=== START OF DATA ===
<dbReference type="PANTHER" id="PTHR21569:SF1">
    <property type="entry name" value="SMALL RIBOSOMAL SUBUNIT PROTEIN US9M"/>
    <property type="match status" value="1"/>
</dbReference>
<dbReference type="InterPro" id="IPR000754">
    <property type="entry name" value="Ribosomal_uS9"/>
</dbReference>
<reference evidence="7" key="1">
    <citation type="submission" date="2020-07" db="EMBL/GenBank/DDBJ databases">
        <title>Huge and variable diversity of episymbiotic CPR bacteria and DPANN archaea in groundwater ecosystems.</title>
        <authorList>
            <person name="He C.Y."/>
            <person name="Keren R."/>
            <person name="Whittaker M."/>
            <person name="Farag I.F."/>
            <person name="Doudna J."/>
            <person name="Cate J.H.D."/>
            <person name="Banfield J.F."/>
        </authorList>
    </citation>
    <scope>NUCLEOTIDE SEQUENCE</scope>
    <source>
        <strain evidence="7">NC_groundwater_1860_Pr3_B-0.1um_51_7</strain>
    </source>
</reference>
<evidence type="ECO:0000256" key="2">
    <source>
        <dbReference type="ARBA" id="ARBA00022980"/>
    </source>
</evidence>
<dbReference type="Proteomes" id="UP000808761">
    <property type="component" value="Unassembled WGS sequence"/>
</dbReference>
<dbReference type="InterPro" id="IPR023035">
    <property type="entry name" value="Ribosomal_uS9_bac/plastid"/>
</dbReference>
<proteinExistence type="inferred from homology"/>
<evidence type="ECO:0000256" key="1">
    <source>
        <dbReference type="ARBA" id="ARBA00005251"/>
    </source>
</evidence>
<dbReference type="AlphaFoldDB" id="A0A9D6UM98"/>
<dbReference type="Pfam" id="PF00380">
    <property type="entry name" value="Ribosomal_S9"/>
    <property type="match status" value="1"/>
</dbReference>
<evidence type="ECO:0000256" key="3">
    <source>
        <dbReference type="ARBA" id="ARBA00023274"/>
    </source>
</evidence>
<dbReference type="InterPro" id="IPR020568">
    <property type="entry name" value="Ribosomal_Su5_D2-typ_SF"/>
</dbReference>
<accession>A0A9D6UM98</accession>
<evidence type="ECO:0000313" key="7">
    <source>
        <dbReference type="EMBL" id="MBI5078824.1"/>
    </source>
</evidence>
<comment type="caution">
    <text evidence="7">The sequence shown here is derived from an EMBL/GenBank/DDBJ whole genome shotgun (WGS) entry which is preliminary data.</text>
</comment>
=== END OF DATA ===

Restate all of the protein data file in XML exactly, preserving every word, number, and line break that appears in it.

<dbReference type="PANTHER" id="PTHR21569:SF1">
    <property type="entry name" value="SMALL RIBOSOMAL SUBUNIT PROTEIN US9M"/>
    <property type="match status" value="1"/>
</dbReference>
<dbReference type="InterPro" id="IPR000754">
    <property type="entry name" value="Ribosomal_uS9"/>
</dbReference>
<reference evidence="7" key="1">
    <citation type="submission" date="2020-07" db="EMBL/GenBank/DDBJ databases">
        <title>Huge and variable diversity of episymbiotic CPR bacteria and DPANN archaea in groundwater ecosystems.</title>
        <authorList>
            <person name="He C.Y."/>
            <person name="Keren R."/>
            <person name="Whittaker M."/>
            <person name="Farag I.F."/>
            <person name="Doudna J."/>
            <person name="Cate J.H.D."/>
            <person name="Banfield J.F."/>
        </authorList>
    </citation>
    <scope>NUCLEOTIDE SEQUENCE</scope>
    <source>
        <strain evidence="7">NC_groundwater_1860_Pr3_B-0.1um_51_7</strain>
    </source>
</reference>
<evidence type="ECO:0000256" key="2">
    <source>
        <dbReference type="ARBA" id="ARBA00022980"/>
    </source>
</evidence>
<dbReference type="Proteomes" id="UP000808761">
    <property type="component" value="Unassembled WGS sequence"/>
</dbReference>
<dbReference type="InterPro" id="IPR023035">
    <property type="entry name" value="Ribosomal_uS9_bac/plastid"/>
</dbReference>
<proteinExistence type="inferred from homology"/>
<evidence type="ECO:0000256" key="1">
    <source>
        <dbReference type="ARBA" id="ARBA00005251"/>
    </source>
</evidence>
<dbReference type="AlphaFoldDB" id="A0A9D6UM98"/>
<dbReference type="Pfam" id="PF00380">
    <property type="entry name" value="Ribosomal_S9"/>
    <property type="match status" value="1"/>
</dbReference>
<evidence type="ECO:0000256" key="3">
    <source>
        <dbReference type="ARBA" id="ARBA00023274"/>
    </source>
</evidence>
<dbReference type="InterPro" id="IPR020568">
    <property type="entry name" value="Ribosomal_Su5_D2-typ_SF"/>
</dbReference>
<accession>A0A9D6UM98</accession>
<evidence type="ECO:0000313" key="7">
    <source>
        <dbReference type="EMBL" id="MBI5078824.1"/>
    </source>
</evidence>
<comment type="caution">
    <text evidence="7">The sequence shown here is derived from an EMBL/GenBank/DDBJ whole genome shotgun (WGS) entry which is preliminary data.</text>
</comment>